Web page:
What do women want? We like fresh flowers. We like Wolford tights. We like feeling safe and undisturbed in the tranquil havens of our hotel rooms. And yet, women are hardly a homogenous group, so marketing ‘women-friendly’ hotel services is trickier than it looks. Efforts to market specifically to women have been labeled sexist. A Copenhagen hotel lost a legal battle when its women-only floor was ruled to discriminate against men. Yet if a man checked into a hotel room with luxe shaving supplies, a big-screen TV with a gaming console, golf mags in the loo and a room-service menu that included nachos and beer, would he make a fuss?
A few years ago, hotel brand MGallery by Sofitel surveyed its female guests and loyalty club members. They found women’s concerns while traveling fall into three areas:
- Feeling safe and comfortable
- Peace of mind and well-being derived from suitable amenities
- Healthy and varied food and beverage choices
MGallery then created its ‘Inspired by Her’ program at select hotels in France with services that include: choice of room location; robes and slippers that fit a woman’s body; skirt hangers; yoga mats and hand weights; a supply of items for purchase that include Wolford tights (!), manicure kits, face and body care products; and, menus based on light and healthy fare.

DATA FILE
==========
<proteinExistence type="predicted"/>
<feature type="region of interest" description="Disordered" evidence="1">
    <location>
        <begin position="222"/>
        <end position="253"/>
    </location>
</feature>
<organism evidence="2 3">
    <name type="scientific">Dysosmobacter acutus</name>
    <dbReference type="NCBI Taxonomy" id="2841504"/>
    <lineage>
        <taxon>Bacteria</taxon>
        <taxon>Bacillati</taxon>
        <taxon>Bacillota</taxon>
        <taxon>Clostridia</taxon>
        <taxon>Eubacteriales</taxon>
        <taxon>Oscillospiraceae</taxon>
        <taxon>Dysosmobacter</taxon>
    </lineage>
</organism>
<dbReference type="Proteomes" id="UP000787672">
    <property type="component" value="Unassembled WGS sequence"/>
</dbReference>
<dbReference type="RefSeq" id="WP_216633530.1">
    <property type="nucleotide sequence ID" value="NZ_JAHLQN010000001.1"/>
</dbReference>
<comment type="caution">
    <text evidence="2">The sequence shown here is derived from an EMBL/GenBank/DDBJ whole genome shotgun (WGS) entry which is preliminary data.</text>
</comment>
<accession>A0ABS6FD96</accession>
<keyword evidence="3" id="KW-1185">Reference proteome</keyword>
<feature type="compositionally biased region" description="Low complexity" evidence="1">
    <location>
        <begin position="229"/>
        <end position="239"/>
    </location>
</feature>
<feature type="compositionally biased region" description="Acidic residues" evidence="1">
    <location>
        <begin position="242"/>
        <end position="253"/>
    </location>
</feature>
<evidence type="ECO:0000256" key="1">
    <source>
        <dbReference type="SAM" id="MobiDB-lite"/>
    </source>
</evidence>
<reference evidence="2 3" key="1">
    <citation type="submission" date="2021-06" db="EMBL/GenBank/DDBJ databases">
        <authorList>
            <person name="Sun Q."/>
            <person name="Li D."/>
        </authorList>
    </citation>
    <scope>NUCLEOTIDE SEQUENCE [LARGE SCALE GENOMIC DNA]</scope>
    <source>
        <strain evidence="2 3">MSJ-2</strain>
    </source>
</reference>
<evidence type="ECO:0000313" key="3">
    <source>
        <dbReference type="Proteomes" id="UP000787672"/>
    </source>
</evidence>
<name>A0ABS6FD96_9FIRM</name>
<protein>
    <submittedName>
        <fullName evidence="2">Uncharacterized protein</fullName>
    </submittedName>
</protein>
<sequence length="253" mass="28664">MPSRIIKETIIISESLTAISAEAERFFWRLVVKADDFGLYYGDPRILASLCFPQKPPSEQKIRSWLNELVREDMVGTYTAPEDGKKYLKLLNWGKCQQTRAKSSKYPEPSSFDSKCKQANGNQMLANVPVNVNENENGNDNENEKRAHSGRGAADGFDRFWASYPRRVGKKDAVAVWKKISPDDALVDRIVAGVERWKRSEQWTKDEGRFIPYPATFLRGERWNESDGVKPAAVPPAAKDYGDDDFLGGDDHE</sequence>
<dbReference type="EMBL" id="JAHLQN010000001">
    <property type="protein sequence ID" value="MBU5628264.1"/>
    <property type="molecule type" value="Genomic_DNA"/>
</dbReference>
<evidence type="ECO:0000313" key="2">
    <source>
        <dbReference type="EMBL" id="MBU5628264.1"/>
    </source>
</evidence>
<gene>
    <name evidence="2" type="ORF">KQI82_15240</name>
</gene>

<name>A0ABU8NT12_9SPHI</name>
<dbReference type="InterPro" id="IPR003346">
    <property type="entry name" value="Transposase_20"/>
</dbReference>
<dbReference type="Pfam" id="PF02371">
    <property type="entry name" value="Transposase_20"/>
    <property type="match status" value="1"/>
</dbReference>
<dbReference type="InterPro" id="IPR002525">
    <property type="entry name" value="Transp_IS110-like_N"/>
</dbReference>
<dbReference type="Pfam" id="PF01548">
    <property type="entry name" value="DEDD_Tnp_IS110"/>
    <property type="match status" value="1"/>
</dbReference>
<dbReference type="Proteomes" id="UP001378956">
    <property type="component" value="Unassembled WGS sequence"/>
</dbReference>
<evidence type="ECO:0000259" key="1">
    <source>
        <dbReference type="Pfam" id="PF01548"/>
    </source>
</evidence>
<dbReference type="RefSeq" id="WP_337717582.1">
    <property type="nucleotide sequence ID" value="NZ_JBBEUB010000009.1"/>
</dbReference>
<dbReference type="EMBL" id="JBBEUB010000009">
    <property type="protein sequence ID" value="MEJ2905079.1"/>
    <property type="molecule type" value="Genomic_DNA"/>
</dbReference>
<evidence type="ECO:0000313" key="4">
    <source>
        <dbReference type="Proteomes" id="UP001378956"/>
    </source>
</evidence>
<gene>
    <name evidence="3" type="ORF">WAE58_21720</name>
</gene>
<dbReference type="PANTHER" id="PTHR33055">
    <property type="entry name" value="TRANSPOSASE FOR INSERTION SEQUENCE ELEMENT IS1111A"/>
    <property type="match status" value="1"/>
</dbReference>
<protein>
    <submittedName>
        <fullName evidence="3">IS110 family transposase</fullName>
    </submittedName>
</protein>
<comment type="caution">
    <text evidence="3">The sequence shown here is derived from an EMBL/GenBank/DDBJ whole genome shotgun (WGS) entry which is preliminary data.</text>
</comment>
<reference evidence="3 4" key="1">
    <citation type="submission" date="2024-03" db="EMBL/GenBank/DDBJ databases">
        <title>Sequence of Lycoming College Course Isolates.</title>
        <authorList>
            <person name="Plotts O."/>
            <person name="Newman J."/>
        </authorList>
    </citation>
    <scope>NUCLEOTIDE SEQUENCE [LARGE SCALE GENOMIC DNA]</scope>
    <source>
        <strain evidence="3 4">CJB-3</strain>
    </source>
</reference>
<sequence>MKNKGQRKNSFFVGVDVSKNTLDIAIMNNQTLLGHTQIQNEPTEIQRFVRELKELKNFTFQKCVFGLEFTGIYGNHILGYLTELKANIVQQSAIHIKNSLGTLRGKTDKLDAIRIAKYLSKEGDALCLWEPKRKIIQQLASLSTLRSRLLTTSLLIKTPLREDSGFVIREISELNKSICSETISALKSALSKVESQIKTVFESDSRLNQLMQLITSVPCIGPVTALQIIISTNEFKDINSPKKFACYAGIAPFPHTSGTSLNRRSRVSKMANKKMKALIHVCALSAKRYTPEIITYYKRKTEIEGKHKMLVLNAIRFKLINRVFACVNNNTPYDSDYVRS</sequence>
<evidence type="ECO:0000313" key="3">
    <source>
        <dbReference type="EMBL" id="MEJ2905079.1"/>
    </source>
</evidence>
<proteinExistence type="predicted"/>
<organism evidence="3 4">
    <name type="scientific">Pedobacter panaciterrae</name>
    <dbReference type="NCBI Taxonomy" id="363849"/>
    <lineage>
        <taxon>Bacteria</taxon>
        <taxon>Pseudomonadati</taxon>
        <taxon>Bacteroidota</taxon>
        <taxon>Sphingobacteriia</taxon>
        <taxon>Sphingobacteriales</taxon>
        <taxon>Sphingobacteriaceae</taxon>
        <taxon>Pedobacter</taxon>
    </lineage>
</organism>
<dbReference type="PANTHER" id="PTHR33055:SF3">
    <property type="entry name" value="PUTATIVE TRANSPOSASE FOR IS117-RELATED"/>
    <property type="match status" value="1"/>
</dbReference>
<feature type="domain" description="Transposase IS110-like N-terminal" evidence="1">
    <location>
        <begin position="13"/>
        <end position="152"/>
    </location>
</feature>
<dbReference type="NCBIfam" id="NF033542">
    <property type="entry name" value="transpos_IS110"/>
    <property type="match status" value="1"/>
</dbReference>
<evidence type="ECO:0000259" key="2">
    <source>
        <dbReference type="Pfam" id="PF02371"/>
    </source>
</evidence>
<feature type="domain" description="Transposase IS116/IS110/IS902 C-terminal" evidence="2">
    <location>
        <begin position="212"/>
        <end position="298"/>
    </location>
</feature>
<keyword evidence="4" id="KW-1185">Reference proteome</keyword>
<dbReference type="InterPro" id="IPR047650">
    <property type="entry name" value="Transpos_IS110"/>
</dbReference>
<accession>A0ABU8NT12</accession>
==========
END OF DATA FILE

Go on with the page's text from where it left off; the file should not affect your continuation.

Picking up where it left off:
And Sofitel is not the only one seeing opportunity in specifically catering to women clients. Calls to several hotels in Canada showed that most will accommodate any request or concern a female guest may have. “Just tell me what you want,” said one front desk clerk.
Here are a few hotels in Canada that are clearly in touch with their feminine side…
- The Georgian Court Hotel in Vancouver has carved out ‘The Orchid Floor’ for female business travelers. The 18 rooms of this luxury boutique hotel feature handy amenities such as flat irons, curling tongs, emergency kits designed for women, Aveda products, yoga mats, satin-padded hangers, women’s magazines and of course, orchids.
- In the past, The Park Hyatt in Toronto reserved its 10th floor solely for women travelers. It’s no longer exclusively so, but it’s still the go-to floor for the feminine touches such as fresh flowers in the hall. The hotel also ensures that shower curtains are left open by housekeeping.
- The Ivy at the Verity in Toronto is a rare example of a hotel designed by a woman, for women. Men are welcome in the four oversize guestrooms, but not in the women-only spa. Each room has a private terrace, heated floors, deep soaking tubs, and breakfast is automatically delivered to your room.
While this is far from an exhaustive list, it shows that, whether a hotel markets itself as specifically female-friendly, the majority of better quality hotels will do whatever they can to ensure that a female client feels safe and pampered. All she has to do is ask.